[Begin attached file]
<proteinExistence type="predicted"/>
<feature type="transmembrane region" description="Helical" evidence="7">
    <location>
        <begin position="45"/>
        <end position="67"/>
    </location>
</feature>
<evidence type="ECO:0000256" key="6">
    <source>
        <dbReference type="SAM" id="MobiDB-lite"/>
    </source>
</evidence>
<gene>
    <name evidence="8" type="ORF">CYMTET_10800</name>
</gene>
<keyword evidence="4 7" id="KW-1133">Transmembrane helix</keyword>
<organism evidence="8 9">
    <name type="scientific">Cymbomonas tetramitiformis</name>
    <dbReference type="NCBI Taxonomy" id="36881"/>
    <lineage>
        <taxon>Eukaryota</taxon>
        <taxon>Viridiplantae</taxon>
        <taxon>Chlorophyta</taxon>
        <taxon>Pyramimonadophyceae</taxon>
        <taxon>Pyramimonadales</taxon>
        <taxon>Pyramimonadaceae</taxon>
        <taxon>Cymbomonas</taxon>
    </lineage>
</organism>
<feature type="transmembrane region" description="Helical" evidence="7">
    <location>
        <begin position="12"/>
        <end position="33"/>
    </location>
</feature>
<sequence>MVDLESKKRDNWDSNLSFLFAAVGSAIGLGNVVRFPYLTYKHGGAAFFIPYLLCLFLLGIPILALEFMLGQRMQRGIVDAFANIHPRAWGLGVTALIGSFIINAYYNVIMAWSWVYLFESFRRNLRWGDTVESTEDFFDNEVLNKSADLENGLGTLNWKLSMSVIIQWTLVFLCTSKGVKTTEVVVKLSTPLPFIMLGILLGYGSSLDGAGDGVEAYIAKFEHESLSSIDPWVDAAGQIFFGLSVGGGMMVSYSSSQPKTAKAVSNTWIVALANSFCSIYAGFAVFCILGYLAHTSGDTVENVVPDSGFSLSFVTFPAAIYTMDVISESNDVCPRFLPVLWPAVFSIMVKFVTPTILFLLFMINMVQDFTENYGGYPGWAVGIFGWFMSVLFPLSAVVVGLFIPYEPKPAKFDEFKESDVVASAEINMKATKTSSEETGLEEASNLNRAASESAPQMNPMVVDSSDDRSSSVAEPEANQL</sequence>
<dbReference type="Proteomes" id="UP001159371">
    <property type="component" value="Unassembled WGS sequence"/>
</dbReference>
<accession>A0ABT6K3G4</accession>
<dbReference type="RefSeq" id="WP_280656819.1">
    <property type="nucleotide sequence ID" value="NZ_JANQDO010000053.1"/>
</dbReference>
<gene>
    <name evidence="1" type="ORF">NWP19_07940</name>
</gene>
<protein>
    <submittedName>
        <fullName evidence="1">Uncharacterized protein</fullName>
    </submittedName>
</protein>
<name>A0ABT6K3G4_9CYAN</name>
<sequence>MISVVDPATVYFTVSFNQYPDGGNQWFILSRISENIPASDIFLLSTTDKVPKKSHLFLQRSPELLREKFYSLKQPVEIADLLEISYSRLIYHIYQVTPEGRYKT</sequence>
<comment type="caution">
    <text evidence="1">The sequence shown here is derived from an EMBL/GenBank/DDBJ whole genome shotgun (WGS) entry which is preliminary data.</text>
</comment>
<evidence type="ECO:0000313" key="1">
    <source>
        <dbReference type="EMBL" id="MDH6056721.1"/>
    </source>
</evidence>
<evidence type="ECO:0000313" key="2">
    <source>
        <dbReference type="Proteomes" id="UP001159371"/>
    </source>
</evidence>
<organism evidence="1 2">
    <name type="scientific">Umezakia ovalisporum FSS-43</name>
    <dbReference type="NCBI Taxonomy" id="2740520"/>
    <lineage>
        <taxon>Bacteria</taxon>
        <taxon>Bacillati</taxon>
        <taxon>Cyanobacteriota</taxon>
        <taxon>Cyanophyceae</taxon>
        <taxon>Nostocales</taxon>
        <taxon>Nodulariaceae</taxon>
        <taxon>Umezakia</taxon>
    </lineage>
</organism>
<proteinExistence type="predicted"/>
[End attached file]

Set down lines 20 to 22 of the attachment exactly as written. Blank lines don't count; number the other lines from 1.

    <lineage>
        <taxon>Eukaryota</taxon>
        <taxon>Viridiplantae</taxon>